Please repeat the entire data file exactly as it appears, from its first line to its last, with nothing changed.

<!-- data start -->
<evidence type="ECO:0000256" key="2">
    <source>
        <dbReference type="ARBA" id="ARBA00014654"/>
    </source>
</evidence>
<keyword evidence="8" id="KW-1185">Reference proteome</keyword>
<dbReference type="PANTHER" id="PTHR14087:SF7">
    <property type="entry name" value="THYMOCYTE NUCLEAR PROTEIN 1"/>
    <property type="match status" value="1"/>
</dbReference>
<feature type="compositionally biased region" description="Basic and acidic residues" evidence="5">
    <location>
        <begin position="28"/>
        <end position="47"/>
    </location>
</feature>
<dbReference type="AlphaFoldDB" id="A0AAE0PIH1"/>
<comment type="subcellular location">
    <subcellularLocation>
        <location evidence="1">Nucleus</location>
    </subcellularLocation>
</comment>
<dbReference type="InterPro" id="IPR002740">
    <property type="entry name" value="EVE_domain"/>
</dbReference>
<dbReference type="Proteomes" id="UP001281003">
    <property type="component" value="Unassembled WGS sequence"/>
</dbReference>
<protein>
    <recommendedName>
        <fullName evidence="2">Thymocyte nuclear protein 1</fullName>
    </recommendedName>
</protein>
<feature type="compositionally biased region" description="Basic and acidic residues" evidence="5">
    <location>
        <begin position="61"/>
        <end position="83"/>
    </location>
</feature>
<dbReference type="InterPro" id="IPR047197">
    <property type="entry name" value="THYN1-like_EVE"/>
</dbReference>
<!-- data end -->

<evidence type="ECO:0000256" key="2">
    <source>
        <dbReference type="ARBA" id="ARBA00014654"/>
    </source>
</evidence>
<keyword evidence="8" id="KW-1185">Reference proteome</keyword>
<dbReference type="PANTHER" id="PTHR14087:SF7">
    <property type="entry name" value="THYMOCYTE NUCLEAR PROTEIN 1"/>
    <property type="match status" value="1"/>
</dbReference>
<feature type="compositionally biased region" description="Basic and acidic residues" evidence="5">
    <location>
        <begin position="28"/>
        <end position="47"/>
    </location>
</feature>
<dbReference type="AlphaFoldDB" id="A0AAE0PIH1"/>
<comment type="subcellular location">
    <subcellularLocation>
        <location evidence="1">Nucleus</location>
    </subcellularLocation>
</comment>
<dbReference type="InterPro" id="IPR002740">
    <property type="entry name" value="EVE_domain"/>
</dbReference>
<dbReference type="Proteomes" id="UP001281003">
    <property type="component" value="Unassembled WGS sequence"/>
</dbReference>
<protein>
    <recommendedName>
        <fullName evidence="2">Thymocyte nuclear protein 1</fullName>
    </recommendedName>
</protein>
<feature type="compositionally biased region" description="Basic and acidic residues" evidence="5">
    <location>
        <begin position="61"/>
        <end position="83"/>
    </location>
</feature>
<dbReference type="InterPro" id="IPR047197">
    <property type="entry name" value="THYN1-like_EVE"/>
</dbReference>